It is time, however, to reimagine how we implement our mission. Instead of continuing to duplicate or compete for educational space in the region, AFP Central Virginia will turn our attention to a new aspect of advancing philanthropy.
AFP Central Virginia's mission is to advance philanthropy by enabling people to practice effective and ethical fundraising.
Our focus will be specifically to nurture both professionals and, specifically, the profession of fundraising. Our goal is to engage our membership in meaningful work, dialogue, and learning opportunities that raise the profile of the profession in Central Virginia. Our work will increase our community's understanding of and respect of our profession, resulting in slowing professional turnover rates and an increase in dollars and donors region-wide.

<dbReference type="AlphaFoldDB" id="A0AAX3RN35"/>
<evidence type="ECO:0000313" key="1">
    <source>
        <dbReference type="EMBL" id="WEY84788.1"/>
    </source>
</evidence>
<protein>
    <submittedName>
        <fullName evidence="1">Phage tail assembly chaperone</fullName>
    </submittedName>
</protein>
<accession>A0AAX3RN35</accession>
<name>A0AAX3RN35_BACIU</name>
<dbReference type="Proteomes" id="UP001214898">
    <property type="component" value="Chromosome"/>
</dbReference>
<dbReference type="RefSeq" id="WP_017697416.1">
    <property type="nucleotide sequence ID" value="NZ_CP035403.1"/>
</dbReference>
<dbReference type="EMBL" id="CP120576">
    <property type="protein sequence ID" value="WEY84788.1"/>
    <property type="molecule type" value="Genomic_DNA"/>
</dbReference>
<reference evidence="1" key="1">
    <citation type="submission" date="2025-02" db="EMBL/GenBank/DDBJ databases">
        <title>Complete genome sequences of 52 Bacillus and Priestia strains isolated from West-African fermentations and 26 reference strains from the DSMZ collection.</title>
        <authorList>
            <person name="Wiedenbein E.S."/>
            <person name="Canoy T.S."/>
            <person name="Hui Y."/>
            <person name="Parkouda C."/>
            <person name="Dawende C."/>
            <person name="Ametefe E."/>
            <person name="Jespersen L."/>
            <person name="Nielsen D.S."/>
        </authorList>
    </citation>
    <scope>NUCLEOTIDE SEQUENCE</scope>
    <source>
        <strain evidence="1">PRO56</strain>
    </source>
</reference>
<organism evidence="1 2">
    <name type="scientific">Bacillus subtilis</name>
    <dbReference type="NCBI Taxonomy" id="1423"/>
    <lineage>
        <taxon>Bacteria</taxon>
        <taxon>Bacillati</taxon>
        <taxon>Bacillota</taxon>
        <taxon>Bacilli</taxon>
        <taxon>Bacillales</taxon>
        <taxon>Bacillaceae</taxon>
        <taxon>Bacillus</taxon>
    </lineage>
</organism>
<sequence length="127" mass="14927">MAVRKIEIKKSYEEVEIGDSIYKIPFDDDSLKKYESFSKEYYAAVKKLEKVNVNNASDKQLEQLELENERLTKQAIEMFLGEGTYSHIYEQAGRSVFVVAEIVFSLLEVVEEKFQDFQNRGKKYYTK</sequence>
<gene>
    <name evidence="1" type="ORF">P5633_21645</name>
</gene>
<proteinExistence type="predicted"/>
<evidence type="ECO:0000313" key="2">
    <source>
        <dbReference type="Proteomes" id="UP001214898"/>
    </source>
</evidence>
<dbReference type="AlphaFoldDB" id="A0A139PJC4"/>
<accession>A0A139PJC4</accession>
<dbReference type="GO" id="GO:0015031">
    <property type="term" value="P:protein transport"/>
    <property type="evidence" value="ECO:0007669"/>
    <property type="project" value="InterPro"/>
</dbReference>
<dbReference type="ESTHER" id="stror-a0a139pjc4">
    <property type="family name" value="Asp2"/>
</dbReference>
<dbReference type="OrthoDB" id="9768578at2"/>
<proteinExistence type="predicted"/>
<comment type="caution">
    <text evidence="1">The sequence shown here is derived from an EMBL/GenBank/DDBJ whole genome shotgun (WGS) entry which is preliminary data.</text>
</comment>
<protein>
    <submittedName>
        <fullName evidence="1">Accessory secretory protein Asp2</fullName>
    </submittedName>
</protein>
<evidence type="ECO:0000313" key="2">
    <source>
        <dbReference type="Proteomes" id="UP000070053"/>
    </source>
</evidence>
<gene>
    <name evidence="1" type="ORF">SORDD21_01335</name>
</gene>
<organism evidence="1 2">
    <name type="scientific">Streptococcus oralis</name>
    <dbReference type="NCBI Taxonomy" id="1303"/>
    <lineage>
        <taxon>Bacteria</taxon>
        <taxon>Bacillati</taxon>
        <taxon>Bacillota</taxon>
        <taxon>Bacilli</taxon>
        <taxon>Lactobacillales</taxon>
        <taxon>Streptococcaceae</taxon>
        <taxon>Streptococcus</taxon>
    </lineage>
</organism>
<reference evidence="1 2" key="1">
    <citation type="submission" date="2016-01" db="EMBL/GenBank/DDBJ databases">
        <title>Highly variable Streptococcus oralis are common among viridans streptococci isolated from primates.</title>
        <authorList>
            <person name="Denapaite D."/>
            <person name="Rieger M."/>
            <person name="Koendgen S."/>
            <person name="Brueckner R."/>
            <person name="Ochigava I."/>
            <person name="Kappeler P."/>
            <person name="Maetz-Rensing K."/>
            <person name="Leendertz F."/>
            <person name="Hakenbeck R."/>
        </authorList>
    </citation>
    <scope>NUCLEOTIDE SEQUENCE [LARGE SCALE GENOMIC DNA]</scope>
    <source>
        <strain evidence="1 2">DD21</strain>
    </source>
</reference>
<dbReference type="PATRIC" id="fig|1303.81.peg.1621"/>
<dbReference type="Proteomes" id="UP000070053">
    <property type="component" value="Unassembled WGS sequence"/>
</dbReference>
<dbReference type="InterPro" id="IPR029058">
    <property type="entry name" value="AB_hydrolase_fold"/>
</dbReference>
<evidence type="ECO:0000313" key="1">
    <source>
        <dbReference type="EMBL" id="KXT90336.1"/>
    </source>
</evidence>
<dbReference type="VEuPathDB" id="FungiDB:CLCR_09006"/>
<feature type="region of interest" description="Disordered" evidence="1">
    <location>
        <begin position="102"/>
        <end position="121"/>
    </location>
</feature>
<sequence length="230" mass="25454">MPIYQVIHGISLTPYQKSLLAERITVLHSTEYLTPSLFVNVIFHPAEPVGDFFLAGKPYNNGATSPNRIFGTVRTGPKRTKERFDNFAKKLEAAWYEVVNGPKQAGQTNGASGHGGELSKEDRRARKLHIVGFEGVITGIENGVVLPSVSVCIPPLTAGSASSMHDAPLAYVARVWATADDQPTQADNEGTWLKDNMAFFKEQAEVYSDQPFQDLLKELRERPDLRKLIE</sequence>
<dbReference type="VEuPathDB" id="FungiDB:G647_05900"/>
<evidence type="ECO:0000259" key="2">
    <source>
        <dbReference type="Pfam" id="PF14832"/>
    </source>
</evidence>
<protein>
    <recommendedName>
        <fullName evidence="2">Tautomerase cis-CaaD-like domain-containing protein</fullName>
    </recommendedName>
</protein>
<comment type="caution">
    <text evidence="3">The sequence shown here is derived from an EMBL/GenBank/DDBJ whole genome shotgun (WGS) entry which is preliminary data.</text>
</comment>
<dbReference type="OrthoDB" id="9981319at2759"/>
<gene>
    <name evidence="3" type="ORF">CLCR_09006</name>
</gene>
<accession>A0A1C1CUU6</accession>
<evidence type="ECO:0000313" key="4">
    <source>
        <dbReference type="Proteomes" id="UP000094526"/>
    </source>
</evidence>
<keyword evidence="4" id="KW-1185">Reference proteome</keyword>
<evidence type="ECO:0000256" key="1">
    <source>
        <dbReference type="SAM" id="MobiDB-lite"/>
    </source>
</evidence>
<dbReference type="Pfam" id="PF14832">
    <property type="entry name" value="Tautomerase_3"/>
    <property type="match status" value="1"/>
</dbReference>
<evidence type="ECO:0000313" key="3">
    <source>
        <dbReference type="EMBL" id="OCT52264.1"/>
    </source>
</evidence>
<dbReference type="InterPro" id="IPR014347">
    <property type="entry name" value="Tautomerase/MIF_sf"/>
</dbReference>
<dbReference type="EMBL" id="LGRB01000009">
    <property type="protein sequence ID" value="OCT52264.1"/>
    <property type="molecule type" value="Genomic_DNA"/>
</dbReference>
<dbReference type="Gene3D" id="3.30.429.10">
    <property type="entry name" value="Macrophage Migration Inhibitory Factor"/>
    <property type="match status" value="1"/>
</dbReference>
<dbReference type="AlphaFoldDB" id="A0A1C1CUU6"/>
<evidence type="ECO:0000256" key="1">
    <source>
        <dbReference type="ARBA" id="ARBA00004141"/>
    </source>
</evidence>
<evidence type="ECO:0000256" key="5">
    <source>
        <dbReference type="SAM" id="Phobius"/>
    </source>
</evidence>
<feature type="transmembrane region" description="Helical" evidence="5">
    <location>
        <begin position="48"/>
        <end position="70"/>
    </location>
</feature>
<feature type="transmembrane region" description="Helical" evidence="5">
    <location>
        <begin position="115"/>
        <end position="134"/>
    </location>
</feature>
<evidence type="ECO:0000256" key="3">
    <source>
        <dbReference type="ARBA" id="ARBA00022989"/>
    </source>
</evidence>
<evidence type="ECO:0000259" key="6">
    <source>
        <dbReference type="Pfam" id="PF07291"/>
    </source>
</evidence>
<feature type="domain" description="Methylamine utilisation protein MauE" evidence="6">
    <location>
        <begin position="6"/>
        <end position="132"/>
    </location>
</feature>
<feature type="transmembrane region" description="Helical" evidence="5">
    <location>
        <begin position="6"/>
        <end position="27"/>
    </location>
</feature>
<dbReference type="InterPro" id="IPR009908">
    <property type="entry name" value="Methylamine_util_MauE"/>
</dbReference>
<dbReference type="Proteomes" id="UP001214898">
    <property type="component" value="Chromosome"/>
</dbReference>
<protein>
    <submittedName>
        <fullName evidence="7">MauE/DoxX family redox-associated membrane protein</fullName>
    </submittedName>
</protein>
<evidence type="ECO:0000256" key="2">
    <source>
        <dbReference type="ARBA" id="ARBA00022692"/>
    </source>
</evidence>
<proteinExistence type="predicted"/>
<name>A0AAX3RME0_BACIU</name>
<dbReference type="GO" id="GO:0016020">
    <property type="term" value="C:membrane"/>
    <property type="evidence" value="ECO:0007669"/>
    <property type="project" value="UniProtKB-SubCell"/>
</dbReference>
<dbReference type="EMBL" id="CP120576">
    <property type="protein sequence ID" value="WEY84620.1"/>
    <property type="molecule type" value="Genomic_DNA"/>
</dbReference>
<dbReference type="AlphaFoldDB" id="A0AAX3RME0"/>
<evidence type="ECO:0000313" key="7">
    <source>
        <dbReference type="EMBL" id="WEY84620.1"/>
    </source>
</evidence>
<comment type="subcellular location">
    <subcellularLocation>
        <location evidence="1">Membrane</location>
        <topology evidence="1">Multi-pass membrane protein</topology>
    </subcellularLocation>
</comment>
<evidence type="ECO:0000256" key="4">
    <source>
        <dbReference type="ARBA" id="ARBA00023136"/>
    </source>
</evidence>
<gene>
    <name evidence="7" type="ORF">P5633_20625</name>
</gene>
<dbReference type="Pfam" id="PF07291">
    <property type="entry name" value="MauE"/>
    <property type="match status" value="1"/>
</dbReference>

Our strategic plan is ambitious, represents significant change in the way we work as aprofessional association, and will take time to unfold.
Practice Excellent Fundraising.
We will request and encourage meaningful philanthropic support from our membership and others as appropriate, being careful to provide our donors with an excellent giving experience.
A.) Potential donors will be asked in person for a specific gift to accomplish a purpose.
B.) Donors will understand how their gift made a difference.
C.) Donors will receive occasional updates on AFP Central Virginia's progress towards goals.
D.) Donors will be included in planning.
Advocate for Philanthropy as a Regional Value.
We will advocate for philanthropy as a value and way of life in our region.
A.) We will inform ourselves about laws, policies, and trends (locally and nationally) that impact philanthropy and encourage action as appropriate.